Bamburgh: Picturesque views of Northumberland beach
A beautifully deserted beach in north England has been voted as one of the country’s best beauty spots.
Ross Back Sands, in Northumberland, boasts a stunning beach, an “unbeatable panorama” and seals.
Located between Bamburgh to the South and Holy Island to the North, Ross Back Sands is around three miles of unspoiled dunes and beach.
Gemma Hall, author of Bradt’s Slow Travel: Northumberland, recommends travellers looking to take a trip in Britain, to visit the scenic and remote area.
Writing for travel site Wanderlust, Hall said the area is “gloriously deserted”.
She said: “This gloriously deserted sandy spit extends for 5km from Budle Bay to Lindisfarne.
“Access is via a 1.5km-long footpath through Ross Farm and across the dunes, which puts off the few travellers who venture here.”
But, the reward for the journey, is “an unbeatable panorama,” according to the site.
“All sky, sea and white sands with Lindisfarne Castle at one end and, at the other, Bamburgh Castle and the Farne Islands.
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“A pair of binoculars will come in handy, not only to check out the seals lazing on Lindisfarne’s bay but also to scan the sea for divers, grebes, and scoters in winter, and terns in summer.”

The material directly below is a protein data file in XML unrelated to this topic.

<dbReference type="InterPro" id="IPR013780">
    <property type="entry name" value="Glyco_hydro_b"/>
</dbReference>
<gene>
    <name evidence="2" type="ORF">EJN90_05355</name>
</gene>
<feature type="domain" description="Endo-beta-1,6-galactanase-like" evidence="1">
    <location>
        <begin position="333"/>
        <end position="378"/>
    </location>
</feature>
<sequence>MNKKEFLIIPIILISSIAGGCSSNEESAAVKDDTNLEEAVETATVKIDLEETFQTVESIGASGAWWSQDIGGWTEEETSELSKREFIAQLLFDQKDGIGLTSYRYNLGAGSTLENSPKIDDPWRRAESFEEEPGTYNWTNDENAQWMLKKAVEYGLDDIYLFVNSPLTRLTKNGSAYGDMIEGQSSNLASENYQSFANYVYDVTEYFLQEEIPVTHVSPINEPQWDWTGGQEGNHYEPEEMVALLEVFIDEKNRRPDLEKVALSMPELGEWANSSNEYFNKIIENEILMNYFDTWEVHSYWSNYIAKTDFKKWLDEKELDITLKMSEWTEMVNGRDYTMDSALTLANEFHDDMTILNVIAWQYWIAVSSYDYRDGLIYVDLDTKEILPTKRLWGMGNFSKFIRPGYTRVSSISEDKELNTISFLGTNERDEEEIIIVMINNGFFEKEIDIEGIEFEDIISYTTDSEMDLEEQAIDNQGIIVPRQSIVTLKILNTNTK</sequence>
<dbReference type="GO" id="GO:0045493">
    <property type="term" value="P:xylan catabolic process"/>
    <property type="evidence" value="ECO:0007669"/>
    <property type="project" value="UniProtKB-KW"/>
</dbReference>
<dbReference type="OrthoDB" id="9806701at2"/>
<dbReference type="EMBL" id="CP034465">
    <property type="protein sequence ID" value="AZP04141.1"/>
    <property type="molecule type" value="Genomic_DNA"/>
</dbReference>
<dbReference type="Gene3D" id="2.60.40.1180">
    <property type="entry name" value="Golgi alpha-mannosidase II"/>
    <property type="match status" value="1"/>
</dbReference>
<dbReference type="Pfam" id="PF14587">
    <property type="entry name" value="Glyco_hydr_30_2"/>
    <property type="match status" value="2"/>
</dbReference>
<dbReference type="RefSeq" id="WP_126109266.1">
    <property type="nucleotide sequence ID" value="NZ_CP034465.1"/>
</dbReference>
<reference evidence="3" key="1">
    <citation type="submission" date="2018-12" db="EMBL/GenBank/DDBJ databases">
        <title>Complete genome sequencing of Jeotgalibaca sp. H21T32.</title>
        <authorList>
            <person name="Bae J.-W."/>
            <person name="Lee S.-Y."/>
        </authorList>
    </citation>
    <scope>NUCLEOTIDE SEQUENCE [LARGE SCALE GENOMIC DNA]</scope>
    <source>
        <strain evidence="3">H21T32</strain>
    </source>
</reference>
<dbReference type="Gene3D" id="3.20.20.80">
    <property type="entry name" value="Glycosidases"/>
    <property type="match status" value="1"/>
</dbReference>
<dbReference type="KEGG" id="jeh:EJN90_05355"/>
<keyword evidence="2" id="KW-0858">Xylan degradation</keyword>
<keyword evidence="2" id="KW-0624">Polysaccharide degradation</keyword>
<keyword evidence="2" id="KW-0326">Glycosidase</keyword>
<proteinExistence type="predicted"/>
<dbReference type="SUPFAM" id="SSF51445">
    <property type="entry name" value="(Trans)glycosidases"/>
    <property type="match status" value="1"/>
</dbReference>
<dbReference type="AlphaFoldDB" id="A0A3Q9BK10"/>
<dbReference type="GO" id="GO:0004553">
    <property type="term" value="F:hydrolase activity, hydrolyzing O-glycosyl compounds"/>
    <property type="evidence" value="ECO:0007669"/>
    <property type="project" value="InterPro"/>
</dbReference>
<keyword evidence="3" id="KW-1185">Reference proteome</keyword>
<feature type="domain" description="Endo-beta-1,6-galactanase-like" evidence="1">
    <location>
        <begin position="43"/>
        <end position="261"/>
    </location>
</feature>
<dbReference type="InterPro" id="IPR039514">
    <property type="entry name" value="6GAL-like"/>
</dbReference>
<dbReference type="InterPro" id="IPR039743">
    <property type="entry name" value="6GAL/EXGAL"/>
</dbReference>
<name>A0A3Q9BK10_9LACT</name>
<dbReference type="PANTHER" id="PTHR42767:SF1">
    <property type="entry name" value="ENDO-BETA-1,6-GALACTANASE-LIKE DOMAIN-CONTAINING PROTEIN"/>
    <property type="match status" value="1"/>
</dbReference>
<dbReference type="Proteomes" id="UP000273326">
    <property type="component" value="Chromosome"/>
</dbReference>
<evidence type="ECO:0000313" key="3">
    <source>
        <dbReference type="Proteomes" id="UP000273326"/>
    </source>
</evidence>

The best view is from Guile Point, according to the site.
Walberswick, Suffolk is just behind on the list of “little-known British places you must visit”.
Laurence Mitchell, author of Bradt’s Slow Travel: Norfolk & Suffolk, wrote: “Walberswick was formerly a small trading port before its harbour silted up.
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“Long adopted as a bohemian retreat by artists like Philip Wilson Steer and Charles Rennie Mackintosh, the former fishing village has long since morphed into an enclave for media types.
“These days it is popular with walkers and birdwatchers, and young families who come here to relax and go crabbing in the creek.
“The most atmospheric way to reach Walberswick, though, is by way of the rowing-boat ferry across the River Blyth from Southwold, an enterprise that’s been in the same family for five generations.”
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